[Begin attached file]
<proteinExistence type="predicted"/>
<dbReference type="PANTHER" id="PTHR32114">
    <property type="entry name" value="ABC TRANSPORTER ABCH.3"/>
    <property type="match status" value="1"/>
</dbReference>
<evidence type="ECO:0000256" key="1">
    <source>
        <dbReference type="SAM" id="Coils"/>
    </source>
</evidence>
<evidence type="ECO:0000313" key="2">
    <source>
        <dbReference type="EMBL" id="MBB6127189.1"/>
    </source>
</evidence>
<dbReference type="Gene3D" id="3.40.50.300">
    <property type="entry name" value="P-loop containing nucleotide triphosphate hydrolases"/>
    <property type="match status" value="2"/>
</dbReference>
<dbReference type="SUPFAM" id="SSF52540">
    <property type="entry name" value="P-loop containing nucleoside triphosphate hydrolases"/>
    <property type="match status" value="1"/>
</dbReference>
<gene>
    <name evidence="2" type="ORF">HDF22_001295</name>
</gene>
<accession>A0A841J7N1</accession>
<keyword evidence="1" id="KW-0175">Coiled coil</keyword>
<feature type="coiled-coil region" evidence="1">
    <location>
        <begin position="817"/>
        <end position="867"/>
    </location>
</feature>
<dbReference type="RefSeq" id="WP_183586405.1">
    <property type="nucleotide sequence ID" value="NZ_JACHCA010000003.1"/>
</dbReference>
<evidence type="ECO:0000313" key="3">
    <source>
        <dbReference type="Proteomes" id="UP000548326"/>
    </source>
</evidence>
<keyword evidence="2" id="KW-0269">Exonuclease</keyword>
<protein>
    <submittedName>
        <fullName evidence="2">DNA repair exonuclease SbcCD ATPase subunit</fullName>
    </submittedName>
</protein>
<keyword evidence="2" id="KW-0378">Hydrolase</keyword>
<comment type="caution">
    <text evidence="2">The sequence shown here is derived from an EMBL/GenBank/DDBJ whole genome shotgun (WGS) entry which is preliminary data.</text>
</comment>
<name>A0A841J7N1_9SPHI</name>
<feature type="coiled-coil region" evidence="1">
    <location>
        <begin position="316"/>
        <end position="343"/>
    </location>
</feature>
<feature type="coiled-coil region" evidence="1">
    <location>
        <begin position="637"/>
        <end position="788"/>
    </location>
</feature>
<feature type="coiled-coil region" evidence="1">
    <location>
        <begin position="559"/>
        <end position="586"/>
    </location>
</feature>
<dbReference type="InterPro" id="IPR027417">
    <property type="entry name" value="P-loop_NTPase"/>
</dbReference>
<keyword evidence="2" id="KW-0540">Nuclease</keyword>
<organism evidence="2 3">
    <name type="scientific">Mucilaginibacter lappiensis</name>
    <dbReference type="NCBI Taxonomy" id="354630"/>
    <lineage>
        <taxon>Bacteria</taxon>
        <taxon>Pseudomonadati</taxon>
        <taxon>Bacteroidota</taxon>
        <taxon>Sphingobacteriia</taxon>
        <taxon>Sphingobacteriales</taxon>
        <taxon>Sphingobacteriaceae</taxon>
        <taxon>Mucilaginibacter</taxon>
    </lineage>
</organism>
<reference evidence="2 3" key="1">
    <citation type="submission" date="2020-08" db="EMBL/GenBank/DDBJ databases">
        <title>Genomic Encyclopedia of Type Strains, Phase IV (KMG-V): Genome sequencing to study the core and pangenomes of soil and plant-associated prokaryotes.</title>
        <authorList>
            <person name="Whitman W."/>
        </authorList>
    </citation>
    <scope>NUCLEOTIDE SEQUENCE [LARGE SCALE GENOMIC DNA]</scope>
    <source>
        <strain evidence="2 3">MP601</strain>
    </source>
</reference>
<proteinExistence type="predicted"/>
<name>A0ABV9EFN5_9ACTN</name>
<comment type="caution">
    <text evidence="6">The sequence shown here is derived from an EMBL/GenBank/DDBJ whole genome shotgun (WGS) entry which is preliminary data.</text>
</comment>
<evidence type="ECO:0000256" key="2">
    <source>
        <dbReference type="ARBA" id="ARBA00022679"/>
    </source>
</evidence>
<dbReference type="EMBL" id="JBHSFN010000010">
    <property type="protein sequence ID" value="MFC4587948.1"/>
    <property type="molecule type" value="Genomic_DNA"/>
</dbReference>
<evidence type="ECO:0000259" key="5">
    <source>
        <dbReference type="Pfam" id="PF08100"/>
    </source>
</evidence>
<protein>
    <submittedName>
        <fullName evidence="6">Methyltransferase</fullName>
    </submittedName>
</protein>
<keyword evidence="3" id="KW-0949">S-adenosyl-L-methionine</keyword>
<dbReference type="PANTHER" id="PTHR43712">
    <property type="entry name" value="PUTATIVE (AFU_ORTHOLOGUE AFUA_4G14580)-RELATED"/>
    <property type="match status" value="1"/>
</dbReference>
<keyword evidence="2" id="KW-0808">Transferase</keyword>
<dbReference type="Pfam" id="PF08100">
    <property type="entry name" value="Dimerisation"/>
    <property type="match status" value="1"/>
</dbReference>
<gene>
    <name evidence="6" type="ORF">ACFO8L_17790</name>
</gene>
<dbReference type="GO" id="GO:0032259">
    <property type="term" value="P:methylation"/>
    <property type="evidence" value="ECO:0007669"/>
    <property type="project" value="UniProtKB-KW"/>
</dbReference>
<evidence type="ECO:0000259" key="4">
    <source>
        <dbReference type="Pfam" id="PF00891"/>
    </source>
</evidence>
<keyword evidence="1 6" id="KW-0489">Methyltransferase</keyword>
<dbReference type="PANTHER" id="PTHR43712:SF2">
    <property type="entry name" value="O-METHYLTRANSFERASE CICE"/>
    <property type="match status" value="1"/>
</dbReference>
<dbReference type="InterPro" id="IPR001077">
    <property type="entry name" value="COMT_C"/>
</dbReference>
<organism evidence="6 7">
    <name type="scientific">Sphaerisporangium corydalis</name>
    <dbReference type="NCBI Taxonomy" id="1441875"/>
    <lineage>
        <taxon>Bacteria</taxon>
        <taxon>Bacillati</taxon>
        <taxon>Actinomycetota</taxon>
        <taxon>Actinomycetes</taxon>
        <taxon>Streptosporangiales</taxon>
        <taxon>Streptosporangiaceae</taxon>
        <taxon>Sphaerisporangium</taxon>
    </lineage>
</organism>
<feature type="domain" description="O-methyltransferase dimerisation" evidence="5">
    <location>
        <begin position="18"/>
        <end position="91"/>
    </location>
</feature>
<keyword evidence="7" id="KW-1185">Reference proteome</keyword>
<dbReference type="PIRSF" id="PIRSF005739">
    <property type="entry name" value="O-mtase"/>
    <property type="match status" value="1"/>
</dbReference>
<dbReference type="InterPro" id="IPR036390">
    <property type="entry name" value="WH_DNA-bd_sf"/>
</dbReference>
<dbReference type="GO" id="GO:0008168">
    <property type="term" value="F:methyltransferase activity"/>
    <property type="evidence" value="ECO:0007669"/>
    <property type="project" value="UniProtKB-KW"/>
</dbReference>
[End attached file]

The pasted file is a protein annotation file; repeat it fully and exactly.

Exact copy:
<proteinExistence type="predicted"/>
<dbReference type="PANTHER" id="PTHR32114">
    <property type="entry name" value="ABC TRANSPORTER ABCH.3"/>
    <property type="match status" value="1"/>
</dbReference>
<evidence type="ECO:0000256" key="1">
    <source>
        <dbReference type="SAM" id="Coils"/>
    </source>
</evidence>
<evidence type="ECO:0000313" key="2">
    <source>
        <dbReference type="EMBL" id="MBB6127189.1"/>
    </source>
</evidence>
<dbReference type="Gene3D" id="3.40.50.300">
    <property type="entry name" value="P-loop containing nucleotide triphosphate hydrolases"/>
    <property type="match status" value="2"/>
</dbReference>
<dbReference type="SUPFAM" id="SSF52540">
    <property type="entry name" value="P-loop containing nucleoside triphosphate hydrolases"/>
    <property type="match status" value="1"/>
</dbReference>
<gene>
    <name evidence="2" type="ORF">HDF22_001295</name>
</gene>
<accession>A0A841J7N1</accession>
<keyword evidence="1" id="KW-0175">Coiled coil</keyword>
<feature type="coiled-coil region" evidence="1">
    <location>
        <begin position="817"/>
        <end position="867"/>
    </location>
</feature>
<dbReference type="RefSeq" id="WP_183586405.1">
    <property type="nucleotide sequence ID" value="NZ_JACHCA010000003.1"/>
</dbReference>
<evidence type="ECO:0000313" key="3">
    <source>
        <dbReference type="Proteomes" id="UP000548326"/>
    </source>
</evidence>
<keyword evidence="2" id="KW-0269">Exonuclease</keyword>
<protein>
    <submittedName>
        <fullName evidence="2">DNA repair exonuclease SbcCD ATPase subunit</fullName>
    </submittedName>
</protein>
<keyword evidence="2" id="KW-0378">Hydrolase</keyword>
<comment type="caution">
    <text evidence="2">The sequence shown here is derived from an EMBL/GenBank/DDBJ whole genome shotgun (WGS) entry which is preliminary data.</text>
</comment>
<name>A0A841J7N1_9SPHI</name>
<feature type="coiled-coil region" evidence="1">
    <location>
        <begin position="316"/>
        <end position="343"/>
    </location>
</feature>
<feature type="coiled-coil region" evidence="1">
    <location>
        <begin position="637"/>
        <end position="788"/>
    </location>
</feature>
<feature type="coiled-coil region" evidence="1">
    <location>
        <begin position="559"/>
        <end position="586"/>
    </location>
</feature>
<dbReference type="InterPro" id="IPR027417">
    <property type="entry name" value="P-loop_NTPase"/>
</dbReference>
<keyword evidence="2" id="KW-0540">Nuclease</keyword>
<organism evidence="2 3">
    <name type="scientific">Mucilaginibacter lappiensis</name>
    <dbReference type="NCBI Taxonomy" id="354630"/>
    <lineage>
        <taxon>Bacteria</taxon>
        <taxon>Pseudomonadati</taxon>
        <taxon>Bacteroidota</taxon>
        <taxon>Sphingobacteriia</taxon>
        <taxon>Sphingobacteriales</taxon>
        <taxon>Sphingobacteriaceae</taxon>
        <taxon>Mucilaginibacter</taxon>
    </lineage>
</organism>
<reference evidence="2 3" key="1">
    <citation type="submission" date="2020-08" db="EMBL/GenBank/DDBJ databases">
        <title>Genomic Encyclopedia of Type Strains, Phase IV (KMG-V): Genome sequencing to study the core and pangenomes of soil and plant-associated prokaryotes.</title>
        <authorList>
            <person name="Whitman W."/>
        </authorList>
    </citation>
    <scope>NUCLEOTIDE SEQUENCE [LARGE SCALE GENOMIC DNA]</scope>
    <source>
        <strain evidence="2 3">MP601</strain>
    </source>
</reference>
<proteinExistence type="predicted"/>
<name>A0ABV9EFN5_9ACTN</name>
<comment type="caution">
    <text evidence="6">The sequence shown here is derived from an EMBL/GenBank/DDBJ whole genome shotgun (WGS) entry which is preliminary data.</text>
</comment>
<evidence type="ECO:0000256" key="2">
    <source>
        <dbReference type="ARBA" id="ARBA00022679"/>
    </source>
</evidence>
<dbReference type="EMBL" id="JBHSFN010000010">
    <property type="protein sequence ID" value="MFC4587948.1"/>
    <property type="molecule type" value="Genomic_DNA"/>
</dbReference>
<evidence type="ECO:0000259" key="5">
    <source>
        <dbReference type="Pfam" id="PF08100"/>
    </source>
</evidence>
<protein>
    <submittedName>
        <fullName evidence="6">Methyltransferase</fullName>
    </submittedName>
</protein>
<keyword evidence="3" id="KW-0949">S-adenosyl-L-methionine</keyword>
<dbReference type="PANTHER" id="PTHR43712">
    <property type="entry name" value="PUTATIVE (AFU_ORTHOLOGUE AFUA_4G14580)-RELATED"/>
    <property type="match status" value="1"/>
</dbReference>
<keyword evidence="2" id="KW-0808">Transferase</keyword>
<dbReference type="Pfam" id="PF08100">
    <property type="entry name" value="Dimerisation"/>
    <property type="match status" value="1"/>
</dbReference>
<gene>
    <name evidence="6" type="ORF">ACFO8L_17790</name>
</gene>
<dbReference type="GO" id="GO:0032259">
    <property type="term" value="P:methylation"/>
    <property type="evidence" value="ECO:0007669"/>
    <property type="project" value="UniProtKB-KW"/>
</dbReference>
<evidence type="ECO:0000259" key="4">
    <source>
        <dbReference type="Pfam" id="PF00891"/>
    </source>
</evidence>
<keyword evidence="1 6" id="KW-0489">Methyltransferase</keyword>
<dbReference type="PANTHER" id="PTHR43712:SF2">
    <property type="entry name" value="O-METHYLTRANSFERASE CICE"/>
    <property type="match status" value="1"/>
</dbReference>
<dbReference type="InterPro" id="IPR001077">
    <property type="entry name" value="COMT_C"/>
</dbReference>
<organism evidence="6 7">
    <name type="scientific">Sphaerisporangium corydalis</name>
    <dbReference type="NCBI Taxonomy" id="1441875"/>
    <lineage>
        <taxon>Bacteria</taxon>
        <taxon>Bacillati</taxon>
        <taxon>Actinomycetota</taxon>
        <taxon>Actinomycetes</taxon>
        <taxon>Streptosporangiales</taxon>
        <taxon>Streptosporangiaceae</taxon>
        <taxon>Sphaerisporangium</taxon>
    </lineage>
</organism>
<feature type="domain" description="O-methyltransferase dimerisation" evidence="5">
    <location>
        <begin position="18"/>
        <end position="91"/>
    </location>
</feature>
<keyword evidence="7" id="KW-1185">Reference proteome</keyword>
<dbReference type="PIRSF" id="PIRSF005739">
    <property type="entry name" value="O-mtase"/>
    <property type="match status" value="1"/>
</dbReference>
<dbReference type="InterPro" id="IPR036390">
    <property type="entry name" value="WH_DNA-bd_sf"/>
</dbReference>
<dbReference type="GO" id="GO:0008168">
    <property type="term" value="F:methyltransferase activity"/>
    <property type="evidence" value="ECO:0007669"/>
    <property type="project" value="UniProtKB-KW"/>
</dbReference>